Black stem borer: An opportunistic pest of young fruit trees under stress

Trees with winter injury or drought stress can attract black stem borers. Proper identification, orchard sanitation and timing of control measures using ethanol-baited traps will help minimize its spread.

A female black stem borer. Photo credit: Brad Barnd, BugGuide.net

A female black stem borer. Photo credit: Brad Barnd, BugGuide.net

Identification

The black stem borer is a very small – about 2 millimeters – ambrosia beetle (Xylosandrus germanus) that attacks stressed and apparently healthy trees, and in particular young trees, with trunk diameters of less than 2.5 inches. The insect is rarely seen outside of its galleries and only females emerge from the galleries they create to infest new trees.

Signs of infestation include round entrance holes that are approximately 1 millimater in diameter, toothpick-like strings of compacted boring dust and frass emerging from the holes, and sometimes weeping or oozing of plant sap from the holes. These signs are similar to other boring insects, such as a bark beetle called the shothole borer (Scolytus rugulosus) that feeds on tree sap.

History

Black stem borers were first detected in the United States around 1930. By 1980 they were detected in Michigan, but until recently they have rarely been seen in commercial orchards. Reports of the pest from ornamental nurseries were followed by detections in several young apricot and plum orchards in the southwest region in 2010 and 2011. More recently, this pest has been found in young apple trees in the Grand Rapids, Michigan area. In addition to reports in Michigan, black stem borers have been recently reported as a pest in commercial high density orchards in New York.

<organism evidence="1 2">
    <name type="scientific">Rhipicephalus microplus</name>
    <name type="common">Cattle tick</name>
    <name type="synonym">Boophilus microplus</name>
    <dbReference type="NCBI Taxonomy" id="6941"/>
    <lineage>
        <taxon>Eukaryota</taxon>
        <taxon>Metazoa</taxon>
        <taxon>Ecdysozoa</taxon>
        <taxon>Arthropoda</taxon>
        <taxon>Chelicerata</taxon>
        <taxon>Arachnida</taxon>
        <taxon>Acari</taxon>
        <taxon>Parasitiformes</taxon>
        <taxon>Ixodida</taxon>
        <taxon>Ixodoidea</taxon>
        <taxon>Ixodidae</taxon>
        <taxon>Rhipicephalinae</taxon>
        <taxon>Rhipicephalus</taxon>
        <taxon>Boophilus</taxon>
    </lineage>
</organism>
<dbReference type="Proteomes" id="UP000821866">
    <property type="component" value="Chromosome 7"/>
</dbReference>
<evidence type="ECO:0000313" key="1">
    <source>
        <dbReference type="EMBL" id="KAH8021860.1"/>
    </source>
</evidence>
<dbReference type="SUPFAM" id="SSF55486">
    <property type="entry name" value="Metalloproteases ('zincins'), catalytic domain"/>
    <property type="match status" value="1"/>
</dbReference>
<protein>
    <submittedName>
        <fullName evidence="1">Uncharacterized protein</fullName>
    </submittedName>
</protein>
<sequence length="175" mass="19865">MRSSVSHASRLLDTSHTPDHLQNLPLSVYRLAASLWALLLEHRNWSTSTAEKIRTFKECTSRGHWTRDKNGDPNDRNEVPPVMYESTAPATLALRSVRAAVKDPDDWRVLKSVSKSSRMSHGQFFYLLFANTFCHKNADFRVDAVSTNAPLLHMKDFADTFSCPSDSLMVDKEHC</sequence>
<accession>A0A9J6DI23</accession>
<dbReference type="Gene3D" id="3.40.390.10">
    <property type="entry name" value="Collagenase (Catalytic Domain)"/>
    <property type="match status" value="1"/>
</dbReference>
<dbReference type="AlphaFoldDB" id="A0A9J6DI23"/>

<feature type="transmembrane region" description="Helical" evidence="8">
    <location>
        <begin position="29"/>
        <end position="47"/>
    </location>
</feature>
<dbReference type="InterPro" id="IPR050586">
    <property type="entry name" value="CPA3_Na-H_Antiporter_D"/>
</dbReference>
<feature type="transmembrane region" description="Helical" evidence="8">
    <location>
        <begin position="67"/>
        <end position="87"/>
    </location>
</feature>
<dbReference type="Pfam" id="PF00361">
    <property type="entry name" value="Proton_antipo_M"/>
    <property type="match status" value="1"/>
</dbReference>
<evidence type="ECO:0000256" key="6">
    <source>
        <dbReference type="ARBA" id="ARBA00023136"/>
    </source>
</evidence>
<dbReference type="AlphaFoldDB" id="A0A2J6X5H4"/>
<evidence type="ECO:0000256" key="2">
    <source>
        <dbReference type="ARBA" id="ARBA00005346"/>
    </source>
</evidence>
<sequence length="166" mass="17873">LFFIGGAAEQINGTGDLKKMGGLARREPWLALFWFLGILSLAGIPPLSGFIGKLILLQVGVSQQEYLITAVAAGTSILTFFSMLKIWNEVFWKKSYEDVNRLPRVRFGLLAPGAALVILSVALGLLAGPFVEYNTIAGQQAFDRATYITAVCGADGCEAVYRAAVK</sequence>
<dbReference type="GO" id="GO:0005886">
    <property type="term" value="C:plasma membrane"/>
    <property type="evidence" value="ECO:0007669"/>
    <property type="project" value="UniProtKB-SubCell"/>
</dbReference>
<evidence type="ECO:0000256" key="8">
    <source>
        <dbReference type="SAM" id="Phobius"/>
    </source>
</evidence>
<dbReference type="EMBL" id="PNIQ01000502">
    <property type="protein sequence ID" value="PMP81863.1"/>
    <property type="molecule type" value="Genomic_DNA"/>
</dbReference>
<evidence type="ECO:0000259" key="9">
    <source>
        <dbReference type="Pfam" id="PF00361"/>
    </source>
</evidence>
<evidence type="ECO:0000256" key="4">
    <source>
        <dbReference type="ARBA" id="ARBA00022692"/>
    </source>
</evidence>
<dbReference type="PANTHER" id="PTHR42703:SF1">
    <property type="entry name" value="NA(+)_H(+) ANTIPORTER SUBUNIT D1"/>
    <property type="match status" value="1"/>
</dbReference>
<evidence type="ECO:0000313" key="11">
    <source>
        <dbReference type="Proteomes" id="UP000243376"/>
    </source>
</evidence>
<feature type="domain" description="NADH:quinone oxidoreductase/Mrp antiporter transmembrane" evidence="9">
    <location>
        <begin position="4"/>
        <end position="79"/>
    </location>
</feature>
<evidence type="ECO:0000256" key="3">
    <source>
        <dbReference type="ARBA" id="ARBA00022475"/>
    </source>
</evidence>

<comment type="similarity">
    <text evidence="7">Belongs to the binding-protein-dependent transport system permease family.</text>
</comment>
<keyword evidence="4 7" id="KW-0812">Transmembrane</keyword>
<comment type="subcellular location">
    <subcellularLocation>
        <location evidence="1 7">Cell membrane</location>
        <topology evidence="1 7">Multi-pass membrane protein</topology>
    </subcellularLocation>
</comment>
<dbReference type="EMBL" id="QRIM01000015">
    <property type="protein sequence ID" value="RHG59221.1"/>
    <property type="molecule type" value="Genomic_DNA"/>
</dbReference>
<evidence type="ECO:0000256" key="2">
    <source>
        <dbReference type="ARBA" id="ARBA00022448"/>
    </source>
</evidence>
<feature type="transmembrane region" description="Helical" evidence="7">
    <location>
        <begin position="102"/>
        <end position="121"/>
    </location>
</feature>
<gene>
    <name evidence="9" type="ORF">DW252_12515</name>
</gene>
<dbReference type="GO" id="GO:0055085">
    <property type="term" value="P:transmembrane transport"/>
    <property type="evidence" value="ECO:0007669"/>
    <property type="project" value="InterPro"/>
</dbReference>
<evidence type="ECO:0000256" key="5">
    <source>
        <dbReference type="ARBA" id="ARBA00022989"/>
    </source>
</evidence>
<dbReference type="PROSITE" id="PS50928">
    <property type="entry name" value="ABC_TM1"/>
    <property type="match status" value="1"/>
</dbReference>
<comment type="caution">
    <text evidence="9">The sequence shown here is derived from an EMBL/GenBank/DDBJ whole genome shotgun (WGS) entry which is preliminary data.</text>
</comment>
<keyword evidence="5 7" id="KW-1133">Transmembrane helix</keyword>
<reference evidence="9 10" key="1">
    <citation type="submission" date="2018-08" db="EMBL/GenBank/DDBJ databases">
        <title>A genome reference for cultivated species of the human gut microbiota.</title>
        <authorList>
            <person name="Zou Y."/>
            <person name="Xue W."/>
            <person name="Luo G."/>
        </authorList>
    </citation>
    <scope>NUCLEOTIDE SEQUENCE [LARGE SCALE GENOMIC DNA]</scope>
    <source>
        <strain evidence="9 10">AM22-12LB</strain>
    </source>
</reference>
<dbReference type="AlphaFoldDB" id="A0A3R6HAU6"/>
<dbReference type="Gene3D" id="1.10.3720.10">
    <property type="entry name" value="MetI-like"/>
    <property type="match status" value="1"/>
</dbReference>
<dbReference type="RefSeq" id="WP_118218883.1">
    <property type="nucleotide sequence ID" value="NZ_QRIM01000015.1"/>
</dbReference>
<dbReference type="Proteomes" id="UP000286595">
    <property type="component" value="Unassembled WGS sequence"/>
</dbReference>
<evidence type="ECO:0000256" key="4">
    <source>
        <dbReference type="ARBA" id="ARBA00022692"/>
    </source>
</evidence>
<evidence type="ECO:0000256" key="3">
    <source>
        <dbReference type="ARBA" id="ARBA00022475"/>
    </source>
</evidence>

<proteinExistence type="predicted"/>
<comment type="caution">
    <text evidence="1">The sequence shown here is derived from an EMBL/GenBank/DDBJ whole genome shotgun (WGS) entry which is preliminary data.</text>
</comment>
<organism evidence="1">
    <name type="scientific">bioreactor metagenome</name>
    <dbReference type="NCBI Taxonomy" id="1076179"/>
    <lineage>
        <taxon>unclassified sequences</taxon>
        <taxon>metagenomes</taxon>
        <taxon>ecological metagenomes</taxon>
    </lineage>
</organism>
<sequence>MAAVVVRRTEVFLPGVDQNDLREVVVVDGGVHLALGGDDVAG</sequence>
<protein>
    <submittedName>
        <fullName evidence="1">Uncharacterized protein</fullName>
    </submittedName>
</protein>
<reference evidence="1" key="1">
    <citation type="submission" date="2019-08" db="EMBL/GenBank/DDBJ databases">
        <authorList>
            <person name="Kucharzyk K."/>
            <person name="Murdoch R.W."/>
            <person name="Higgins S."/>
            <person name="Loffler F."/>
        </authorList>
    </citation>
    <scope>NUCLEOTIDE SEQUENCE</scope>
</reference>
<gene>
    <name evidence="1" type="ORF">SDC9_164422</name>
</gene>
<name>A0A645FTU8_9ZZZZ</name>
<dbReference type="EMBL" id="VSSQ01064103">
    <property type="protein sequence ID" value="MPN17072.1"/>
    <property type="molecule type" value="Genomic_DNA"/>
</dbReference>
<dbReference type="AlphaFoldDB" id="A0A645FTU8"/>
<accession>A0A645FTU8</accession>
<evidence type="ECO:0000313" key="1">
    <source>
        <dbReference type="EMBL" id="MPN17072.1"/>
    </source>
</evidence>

Hosts

The black stem borer will infest a wide variety of woody plant species including all tree fruit species that are grown commercially in Michigan. Ambrosia beetles as a group are attracted to ethylene, which is naturally produced by injured trees. After a harsh winter, some trees that are in fact injured, but look uninjured, will produce ethylene, which attracts the beetle. Typically ambrosia beetles do not attack healthy, unstressed, older trees because healthy trees produce resin to kill potential trunk invaders; however, young saplings produce less resin than mature trees and are vulnerable to attack.

Life cycle

Females emerge in spring to find new hosts, boring a tunnel and one or more brood chambers in the sapwood or sometimes the heartwood of a tree. Ambrosia beetles carry fungal spores that they use to cultivate fungal “gardens” in the tunnels they create inside tree trunks that they bore. Eggs laid in the brood chamber hatch, and larvae and adults feed on the fungus growing on the gallery walls. Each gallery can contain up to 100 larvae with up to two generations per year in temperate climates like Michigan. Females may overwinter in galleries or in leaf litter near the base of trees.

Boring dust and frass Apricot sapling oozing
Left, Characteristic boring dust and frass sticking out of the entrance hole made by a black stem borer in a plum tree. Right, An apricot sapling oozing from holes made by a black stem borer. Photo credit: Bill Shane, MSU Extension

Apple damage Black stem borer damage
Left, Holes made by a black stem borer in apple with bark cut away to show damage. Right, A young apricot sapling split open to reveal damage caused by a black stem borer and signs of the fungus it was cultivating in its galleries. Arrow points to fungus. Photo credits: Amy Irish-Brown (left) and Bill Shane (right), MSU Extension